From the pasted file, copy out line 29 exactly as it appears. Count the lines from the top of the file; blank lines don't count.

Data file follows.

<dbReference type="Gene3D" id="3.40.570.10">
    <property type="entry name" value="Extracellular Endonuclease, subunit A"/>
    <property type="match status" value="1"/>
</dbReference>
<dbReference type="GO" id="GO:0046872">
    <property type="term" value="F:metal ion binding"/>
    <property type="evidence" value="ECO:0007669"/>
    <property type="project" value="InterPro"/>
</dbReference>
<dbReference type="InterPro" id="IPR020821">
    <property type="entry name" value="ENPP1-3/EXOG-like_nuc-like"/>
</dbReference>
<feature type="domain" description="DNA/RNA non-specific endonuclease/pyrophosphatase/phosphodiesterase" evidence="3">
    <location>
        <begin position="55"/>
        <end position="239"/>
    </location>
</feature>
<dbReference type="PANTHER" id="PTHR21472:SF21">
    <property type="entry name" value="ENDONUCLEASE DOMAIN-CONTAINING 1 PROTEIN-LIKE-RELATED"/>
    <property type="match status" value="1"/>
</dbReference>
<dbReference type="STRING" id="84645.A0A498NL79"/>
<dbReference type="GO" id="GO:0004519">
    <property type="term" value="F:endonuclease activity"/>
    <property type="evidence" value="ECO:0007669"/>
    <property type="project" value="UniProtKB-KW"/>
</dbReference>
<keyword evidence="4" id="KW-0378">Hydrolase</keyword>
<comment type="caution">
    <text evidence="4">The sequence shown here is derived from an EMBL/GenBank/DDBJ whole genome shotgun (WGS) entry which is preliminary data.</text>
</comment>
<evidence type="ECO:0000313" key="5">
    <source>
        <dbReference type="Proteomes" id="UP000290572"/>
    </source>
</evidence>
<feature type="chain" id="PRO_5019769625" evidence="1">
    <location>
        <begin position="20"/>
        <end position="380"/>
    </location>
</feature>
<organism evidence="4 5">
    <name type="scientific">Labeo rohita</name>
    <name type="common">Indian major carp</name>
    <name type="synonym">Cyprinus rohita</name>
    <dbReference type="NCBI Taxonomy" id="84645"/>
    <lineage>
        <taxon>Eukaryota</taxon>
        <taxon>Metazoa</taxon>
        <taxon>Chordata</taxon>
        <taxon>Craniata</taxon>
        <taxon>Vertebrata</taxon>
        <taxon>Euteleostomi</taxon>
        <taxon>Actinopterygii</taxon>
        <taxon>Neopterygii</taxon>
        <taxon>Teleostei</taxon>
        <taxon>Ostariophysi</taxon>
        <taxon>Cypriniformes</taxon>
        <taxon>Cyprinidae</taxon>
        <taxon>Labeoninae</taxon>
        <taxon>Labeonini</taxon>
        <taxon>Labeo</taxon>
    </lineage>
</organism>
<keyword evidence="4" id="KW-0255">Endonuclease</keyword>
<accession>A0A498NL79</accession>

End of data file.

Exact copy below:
<keyword evidence="4" id="KW-0378">Hydrolase</keyword>